I mounted the pockets two inches higher than the pattern called for.  For the record: I’m a little over 5’7″, so I have no idea for whom the original pockets were intended.  Chimpanzees, perhaps?  I don’t know how a shorter woman would have reached them.  (They’re not crooked.  I’m slouching because the show lasted 15 hours.)

Still plenty of collar!  I think I could narrow that by another inch and it would still look good.

I sort of want to make this again . . . ideally in a large blue-on-blue gingham with solid trim.

And in case you’re wondering why I needed a dress with horses all over it . . . Lemmonade Live Model Horse Show 2017.

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Dress Forms

Should I buy a dress form?

By on March 31, 2017

Want to try an experiment? Grab a cup of tea, pull up your laptop, and spend an hour perusing all the sewing groups on Facebook. Doesn’t matter where you go – I guarantee someone will ask about dress forms. It comes up time and time again because a dress form represents that perfect storm of “seems like it would be super useful” and “whoah, that is not cheap.”

Without fail, someone pops up every week in our own (completely awesome, btw) facebook group to ask “Where can I find the best adjustable dress form?” or “Do you have to pad up a dress form?” or “How do I make my own dress form?” so in spirit of being able to say “here, this is everything we know about dress forms”, here, this is everything we know about dress forms:

Where can I find a dress form?

You’ve probably seen dress forms at Joann but with the exception of 99c pattern sale days, Joann is not exactly bargain central. If you have Amazon Prime (and therefore don’t have to pay shipping), you’re probably going to find a find a better deal on amazon and without worrying about how to wrestle your new doppelgänger home in a Mini Cooper or on the subway.

That said, I’m a big fan of buying large niche sewing objects secondhand. Don’t write off garage sales, flea markets and everyone’s favorite way to date a serial killer: craigslist. For example, I  pulled up my local craigslist, typed in “dress form” and there’s eleven dress forms within reasonable distance. That might not sound like a lot, but it’s ten more dress forms than I actually need.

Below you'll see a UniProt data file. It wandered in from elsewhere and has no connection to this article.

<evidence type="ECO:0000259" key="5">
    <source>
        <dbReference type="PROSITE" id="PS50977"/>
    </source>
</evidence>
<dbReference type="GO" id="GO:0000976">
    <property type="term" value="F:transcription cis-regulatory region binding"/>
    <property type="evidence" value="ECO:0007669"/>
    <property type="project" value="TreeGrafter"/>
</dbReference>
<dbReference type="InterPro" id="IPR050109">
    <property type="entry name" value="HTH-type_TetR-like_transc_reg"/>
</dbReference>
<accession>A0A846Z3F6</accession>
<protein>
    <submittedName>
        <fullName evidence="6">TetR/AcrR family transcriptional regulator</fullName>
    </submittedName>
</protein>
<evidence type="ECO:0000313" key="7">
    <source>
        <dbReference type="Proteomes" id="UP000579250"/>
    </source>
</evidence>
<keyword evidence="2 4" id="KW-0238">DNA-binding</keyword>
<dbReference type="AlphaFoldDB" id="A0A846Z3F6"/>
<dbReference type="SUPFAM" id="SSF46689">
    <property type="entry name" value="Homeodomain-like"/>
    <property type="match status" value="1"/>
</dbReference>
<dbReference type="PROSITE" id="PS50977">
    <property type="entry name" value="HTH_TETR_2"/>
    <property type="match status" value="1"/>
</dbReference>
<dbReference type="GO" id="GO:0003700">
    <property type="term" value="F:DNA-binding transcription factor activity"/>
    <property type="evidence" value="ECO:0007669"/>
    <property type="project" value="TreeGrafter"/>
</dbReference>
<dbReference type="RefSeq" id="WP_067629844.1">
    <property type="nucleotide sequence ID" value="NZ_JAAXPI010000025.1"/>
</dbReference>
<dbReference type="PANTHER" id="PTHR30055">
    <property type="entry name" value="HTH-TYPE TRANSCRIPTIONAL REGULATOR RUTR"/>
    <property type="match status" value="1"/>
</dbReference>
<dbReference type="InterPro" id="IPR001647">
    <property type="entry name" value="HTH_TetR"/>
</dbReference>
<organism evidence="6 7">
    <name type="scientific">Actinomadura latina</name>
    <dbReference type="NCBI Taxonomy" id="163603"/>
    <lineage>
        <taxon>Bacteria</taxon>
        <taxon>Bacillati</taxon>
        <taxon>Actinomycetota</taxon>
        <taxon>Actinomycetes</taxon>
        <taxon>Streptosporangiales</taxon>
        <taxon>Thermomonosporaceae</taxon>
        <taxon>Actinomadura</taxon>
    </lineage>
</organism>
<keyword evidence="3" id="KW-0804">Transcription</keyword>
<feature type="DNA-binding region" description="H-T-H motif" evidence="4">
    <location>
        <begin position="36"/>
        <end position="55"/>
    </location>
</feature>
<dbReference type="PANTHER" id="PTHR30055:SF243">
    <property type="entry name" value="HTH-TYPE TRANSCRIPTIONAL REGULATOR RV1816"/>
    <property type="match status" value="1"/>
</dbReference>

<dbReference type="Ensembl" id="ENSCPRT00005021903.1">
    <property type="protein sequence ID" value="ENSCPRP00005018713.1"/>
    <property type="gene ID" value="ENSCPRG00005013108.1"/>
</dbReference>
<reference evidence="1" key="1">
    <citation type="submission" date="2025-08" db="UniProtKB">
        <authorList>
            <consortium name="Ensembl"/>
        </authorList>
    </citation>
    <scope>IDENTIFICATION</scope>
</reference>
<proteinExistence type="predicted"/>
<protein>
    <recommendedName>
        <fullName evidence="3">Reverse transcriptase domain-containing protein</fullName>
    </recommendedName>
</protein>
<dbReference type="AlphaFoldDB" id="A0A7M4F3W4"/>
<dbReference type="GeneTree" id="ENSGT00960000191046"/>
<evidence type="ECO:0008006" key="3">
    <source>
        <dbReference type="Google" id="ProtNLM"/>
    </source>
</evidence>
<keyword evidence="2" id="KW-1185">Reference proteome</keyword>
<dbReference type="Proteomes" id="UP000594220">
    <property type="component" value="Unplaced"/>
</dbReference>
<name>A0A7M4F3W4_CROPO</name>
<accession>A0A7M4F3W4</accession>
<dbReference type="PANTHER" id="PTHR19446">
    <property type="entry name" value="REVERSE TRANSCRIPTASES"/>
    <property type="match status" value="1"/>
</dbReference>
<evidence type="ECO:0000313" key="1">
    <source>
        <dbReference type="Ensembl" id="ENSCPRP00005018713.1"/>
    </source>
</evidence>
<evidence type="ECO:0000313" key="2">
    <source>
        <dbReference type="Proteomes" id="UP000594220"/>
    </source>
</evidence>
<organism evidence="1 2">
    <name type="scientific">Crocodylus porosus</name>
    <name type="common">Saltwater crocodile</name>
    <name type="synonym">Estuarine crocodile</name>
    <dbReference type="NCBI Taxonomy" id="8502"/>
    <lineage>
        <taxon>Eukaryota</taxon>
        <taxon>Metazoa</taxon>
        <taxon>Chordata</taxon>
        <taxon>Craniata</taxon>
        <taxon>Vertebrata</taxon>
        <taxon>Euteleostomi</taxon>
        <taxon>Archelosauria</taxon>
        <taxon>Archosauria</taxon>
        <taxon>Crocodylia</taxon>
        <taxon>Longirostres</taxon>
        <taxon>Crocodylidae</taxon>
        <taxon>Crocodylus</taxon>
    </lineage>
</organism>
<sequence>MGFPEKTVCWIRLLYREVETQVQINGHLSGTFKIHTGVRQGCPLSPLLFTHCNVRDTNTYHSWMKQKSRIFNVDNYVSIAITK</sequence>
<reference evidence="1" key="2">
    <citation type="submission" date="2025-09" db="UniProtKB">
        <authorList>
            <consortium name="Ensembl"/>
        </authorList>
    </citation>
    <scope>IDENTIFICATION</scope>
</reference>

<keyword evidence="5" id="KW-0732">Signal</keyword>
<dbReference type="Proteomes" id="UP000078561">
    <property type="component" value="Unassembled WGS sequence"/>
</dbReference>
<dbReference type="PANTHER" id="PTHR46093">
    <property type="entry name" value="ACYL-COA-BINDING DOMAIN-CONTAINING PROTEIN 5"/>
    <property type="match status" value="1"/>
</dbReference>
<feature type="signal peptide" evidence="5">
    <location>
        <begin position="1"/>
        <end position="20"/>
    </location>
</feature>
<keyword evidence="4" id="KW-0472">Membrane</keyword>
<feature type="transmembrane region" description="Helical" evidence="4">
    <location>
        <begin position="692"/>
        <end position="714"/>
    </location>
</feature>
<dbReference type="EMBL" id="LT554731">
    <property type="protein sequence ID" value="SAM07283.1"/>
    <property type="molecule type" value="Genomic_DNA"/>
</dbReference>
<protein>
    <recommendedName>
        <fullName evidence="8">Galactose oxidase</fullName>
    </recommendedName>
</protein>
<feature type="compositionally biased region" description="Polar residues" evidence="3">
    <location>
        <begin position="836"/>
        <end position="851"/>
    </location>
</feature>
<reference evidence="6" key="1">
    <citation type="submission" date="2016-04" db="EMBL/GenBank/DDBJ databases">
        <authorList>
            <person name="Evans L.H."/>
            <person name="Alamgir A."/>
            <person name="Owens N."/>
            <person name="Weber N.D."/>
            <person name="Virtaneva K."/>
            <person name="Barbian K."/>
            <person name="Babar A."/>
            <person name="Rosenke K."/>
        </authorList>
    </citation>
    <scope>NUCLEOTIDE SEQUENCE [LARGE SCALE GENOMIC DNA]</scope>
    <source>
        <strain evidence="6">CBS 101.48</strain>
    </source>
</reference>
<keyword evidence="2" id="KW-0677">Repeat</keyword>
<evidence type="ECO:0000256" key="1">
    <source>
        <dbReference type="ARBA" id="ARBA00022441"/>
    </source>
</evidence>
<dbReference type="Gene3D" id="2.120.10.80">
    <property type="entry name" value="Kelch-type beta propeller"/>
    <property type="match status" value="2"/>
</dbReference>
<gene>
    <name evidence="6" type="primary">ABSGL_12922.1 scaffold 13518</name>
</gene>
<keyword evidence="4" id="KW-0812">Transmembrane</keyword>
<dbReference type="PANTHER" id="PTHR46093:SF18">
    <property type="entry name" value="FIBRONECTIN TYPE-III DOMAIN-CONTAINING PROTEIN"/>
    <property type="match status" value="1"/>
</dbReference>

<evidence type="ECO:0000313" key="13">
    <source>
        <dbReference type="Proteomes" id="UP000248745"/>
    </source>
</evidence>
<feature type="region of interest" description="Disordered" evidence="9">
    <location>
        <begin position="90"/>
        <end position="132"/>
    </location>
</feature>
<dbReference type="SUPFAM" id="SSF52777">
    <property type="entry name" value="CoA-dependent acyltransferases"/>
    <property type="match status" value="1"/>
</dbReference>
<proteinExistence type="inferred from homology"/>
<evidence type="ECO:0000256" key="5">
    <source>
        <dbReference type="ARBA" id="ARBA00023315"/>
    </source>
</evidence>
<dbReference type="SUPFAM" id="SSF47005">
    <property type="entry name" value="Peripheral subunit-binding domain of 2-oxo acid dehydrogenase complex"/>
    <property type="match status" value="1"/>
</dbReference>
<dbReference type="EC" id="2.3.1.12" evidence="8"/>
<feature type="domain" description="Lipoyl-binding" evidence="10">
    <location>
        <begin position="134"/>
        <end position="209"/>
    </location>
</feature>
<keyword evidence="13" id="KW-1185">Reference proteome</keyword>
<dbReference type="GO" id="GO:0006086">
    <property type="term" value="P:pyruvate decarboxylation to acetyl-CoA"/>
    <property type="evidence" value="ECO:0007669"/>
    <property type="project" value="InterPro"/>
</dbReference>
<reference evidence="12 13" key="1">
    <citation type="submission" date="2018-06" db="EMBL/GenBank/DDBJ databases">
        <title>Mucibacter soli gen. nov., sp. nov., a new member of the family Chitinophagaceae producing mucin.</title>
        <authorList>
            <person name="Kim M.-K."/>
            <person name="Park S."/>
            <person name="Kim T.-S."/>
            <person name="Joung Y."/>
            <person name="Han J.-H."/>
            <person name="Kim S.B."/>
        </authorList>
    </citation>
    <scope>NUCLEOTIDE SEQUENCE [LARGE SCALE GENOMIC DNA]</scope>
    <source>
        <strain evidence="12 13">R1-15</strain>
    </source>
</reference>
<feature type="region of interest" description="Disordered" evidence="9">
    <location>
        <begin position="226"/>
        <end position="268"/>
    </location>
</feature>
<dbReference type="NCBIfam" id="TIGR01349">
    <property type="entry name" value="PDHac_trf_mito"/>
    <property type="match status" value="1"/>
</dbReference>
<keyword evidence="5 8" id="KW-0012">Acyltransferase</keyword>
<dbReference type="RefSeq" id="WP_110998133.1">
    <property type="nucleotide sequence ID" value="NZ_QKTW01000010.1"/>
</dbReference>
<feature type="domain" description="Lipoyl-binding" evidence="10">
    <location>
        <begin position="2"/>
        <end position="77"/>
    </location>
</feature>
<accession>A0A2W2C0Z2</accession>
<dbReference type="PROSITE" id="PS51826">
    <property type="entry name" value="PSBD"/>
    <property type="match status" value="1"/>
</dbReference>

Those prices look a little high to me and I expect you could offer significantly less with reasonable success because people who have a dress form for sale on craigslist are either

  1. not sewing people but they stumbled into a dress form, don’t know much about it and will shoot for the moon on price until someone who knows about sewing comes along to explain what it’s worth, or…
  2. sewing people who have already got a better one or need to downsize and now this huge thing is taking up space in their garage. They know how much they paid for it new and therefore don’t want to let it go for peanuts but still there it sits, taking up space, taunting them…

It’s like sewing pattern cabinets – priceless to the pattern hoarders but a nuisance to 90% of humanity.

The secret to shopping second hand for something like a dress form is to set up an email alert for yourself. To do this on craigslist, just perform your search and then hit ‘save search’ on the results page:

The main reason to do this is because they’re not going to be posted frequently enough to make it worth your sweet time to keep checking manually and if you don’t respond quickly when one does come up you might find yourself fighting another local sewing enthusiast for it. Imagine the rumble from West Side Story but with seam rippers…

If you find a secondhand dress form for an absolute steal, don’t automatically reject it if it’s not the right size for you. In this case, too small is easier to work with than too big – you can and should pad it to more closely resemble your own shape.

How do I find a dress form that matches my body?

If you have an existing dress form and just need to make it look a bit more like you, you can pad it. Is it lacking in the boob department? Put one of your bras on it and stuff it to fit. If you’ve been inexplicably hoarding lentils (stay with me here), Threads magazine explains in detail  how to turn your stash of legumes into bellies and butts in their article here. If you’re feeling a little giggly today, brace yourself before glancing at the below photo:

It’s like MacGyver made an adult diaper while high on Percocet. Don’t let non-sewing people see this in your basement because it is just a tiny bit crazy, but hey your clothes will fit great so those people can shut up.

[Edited to add: I’m sat here watching a Craftsy class (Patternmaking Basics: The Bodice Sloper) and Suzy Furrer just mentioned that an industry dress form is generally about 1/2″ to 1″ wider in the shoulder than most women and also 1″ to 2″ smaller in the waist than most women. She recommends padding a dress form with cotton batting or elastic bandages from 3″ above the waist to 3″ below the waist in order to compensate for this. I also notice there is a Craftsy class specifically geared to customizing a dress form here – I haven’t taken it but there are customer reviews on the class page. ]

If you’d rather see the process in action (with not a lentil in sight), here’s sewing legend Connie Crawford giving a demonstration:

Another method you can use is to make a cover for your dress form (like a fitting shell – a muslin bodice that fits you tightly) and then pop it on your form and pad out the spaces between the form and the cover. Laura of Sew Chic Patterns gives a well documented step-by-step of this method in three parts here: Part 1: Preparing the cover | Part 2: Fitting the pattern | Part 3: Padding the mannequin